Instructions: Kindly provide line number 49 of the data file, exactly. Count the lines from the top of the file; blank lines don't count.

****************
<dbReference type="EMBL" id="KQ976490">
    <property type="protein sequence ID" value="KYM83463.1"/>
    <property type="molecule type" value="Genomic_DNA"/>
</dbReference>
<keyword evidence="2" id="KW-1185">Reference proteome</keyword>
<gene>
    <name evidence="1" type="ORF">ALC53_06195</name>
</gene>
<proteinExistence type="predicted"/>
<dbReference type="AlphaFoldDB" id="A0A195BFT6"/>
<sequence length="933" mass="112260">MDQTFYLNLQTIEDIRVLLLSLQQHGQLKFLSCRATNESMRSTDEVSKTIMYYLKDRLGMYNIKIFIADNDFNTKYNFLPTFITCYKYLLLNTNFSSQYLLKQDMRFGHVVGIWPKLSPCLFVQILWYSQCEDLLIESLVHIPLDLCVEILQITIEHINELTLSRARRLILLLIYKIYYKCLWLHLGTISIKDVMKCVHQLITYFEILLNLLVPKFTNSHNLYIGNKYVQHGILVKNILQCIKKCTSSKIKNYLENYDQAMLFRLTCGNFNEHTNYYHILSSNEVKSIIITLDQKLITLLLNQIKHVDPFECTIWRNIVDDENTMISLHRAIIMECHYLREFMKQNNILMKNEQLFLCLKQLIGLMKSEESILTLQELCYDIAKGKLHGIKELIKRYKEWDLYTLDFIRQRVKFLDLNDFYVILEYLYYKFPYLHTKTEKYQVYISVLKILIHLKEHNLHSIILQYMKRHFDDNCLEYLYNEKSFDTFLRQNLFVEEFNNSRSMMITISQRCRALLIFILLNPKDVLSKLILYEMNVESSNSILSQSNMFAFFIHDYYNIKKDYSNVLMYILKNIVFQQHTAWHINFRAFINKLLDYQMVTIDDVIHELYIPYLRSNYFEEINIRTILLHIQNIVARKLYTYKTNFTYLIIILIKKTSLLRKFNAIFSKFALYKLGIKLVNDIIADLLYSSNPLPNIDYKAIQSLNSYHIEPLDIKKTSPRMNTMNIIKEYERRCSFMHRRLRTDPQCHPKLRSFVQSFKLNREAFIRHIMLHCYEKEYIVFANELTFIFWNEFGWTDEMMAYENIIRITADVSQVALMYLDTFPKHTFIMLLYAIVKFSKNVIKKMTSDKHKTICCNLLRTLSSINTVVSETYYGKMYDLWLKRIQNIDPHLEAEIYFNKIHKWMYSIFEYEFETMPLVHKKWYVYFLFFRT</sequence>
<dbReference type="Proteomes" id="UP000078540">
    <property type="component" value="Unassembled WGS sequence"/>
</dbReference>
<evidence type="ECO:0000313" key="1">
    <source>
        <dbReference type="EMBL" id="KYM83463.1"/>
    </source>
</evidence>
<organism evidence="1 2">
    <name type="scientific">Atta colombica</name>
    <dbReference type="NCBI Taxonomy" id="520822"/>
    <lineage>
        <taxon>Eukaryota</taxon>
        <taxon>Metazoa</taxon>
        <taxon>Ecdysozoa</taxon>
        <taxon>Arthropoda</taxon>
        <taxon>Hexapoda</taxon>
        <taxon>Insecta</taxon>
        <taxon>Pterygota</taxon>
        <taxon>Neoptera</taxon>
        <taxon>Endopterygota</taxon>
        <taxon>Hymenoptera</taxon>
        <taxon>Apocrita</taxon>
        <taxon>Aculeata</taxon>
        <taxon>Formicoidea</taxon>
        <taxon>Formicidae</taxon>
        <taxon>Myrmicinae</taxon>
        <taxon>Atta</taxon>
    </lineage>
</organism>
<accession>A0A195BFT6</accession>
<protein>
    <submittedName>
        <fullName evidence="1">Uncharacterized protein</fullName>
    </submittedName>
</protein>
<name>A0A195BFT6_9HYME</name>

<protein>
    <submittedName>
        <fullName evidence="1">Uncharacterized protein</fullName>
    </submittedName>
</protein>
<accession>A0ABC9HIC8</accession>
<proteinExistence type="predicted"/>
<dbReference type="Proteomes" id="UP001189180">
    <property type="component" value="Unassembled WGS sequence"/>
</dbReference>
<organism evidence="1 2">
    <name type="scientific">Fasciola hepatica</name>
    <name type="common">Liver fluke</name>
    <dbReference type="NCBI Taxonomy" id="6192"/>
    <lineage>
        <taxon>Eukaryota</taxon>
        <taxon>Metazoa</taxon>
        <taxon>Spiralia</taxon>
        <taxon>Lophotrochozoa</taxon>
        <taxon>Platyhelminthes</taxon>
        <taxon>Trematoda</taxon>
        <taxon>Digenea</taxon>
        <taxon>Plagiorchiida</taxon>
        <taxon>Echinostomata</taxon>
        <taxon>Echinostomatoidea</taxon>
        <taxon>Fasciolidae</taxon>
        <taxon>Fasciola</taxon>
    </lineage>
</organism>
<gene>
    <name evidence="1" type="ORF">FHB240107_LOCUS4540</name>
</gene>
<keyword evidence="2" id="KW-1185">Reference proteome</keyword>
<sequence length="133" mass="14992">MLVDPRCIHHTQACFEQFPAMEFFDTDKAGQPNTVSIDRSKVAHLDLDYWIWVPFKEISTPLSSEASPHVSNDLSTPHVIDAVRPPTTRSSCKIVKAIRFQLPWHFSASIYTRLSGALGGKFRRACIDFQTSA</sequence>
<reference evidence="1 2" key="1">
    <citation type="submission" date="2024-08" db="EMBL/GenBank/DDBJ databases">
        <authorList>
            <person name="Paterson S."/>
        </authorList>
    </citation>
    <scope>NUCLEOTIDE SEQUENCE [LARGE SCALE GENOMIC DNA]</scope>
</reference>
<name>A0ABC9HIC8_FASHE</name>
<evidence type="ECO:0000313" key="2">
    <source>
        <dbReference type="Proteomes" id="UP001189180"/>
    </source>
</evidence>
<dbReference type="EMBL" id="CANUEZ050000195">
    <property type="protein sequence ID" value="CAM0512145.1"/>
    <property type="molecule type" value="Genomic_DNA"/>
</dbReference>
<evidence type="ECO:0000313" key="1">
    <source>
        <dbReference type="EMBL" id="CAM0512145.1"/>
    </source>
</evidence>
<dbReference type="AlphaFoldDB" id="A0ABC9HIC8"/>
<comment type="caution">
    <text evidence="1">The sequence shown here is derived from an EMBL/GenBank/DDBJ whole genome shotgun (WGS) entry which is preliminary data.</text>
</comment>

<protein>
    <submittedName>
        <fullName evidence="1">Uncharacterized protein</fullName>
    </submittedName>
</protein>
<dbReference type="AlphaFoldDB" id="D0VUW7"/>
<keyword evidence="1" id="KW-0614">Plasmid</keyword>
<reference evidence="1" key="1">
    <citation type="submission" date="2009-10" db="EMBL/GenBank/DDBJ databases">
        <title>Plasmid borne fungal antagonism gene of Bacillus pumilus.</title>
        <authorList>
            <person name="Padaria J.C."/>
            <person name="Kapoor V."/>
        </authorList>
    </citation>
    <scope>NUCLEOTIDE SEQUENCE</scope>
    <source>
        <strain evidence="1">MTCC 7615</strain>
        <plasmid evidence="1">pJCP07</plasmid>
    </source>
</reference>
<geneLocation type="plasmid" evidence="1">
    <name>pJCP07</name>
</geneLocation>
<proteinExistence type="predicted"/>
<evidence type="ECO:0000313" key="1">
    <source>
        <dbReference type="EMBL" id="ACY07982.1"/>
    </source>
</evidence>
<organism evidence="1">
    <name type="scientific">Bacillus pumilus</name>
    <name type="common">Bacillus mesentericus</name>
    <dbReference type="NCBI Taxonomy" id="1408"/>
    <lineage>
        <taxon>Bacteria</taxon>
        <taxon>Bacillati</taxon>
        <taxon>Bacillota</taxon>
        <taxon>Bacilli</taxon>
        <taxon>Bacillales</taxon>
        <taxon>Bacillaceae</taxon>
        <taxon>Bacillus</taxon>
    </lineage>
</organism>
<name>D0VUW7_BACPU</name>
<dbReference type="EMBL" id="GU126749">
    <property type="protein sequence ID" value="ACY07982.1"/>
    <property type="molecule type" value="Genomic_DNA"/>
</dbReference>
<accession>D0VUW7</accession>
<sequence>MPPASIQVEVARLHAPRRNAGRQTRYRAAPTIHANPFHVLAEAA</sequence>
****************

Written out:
<protein>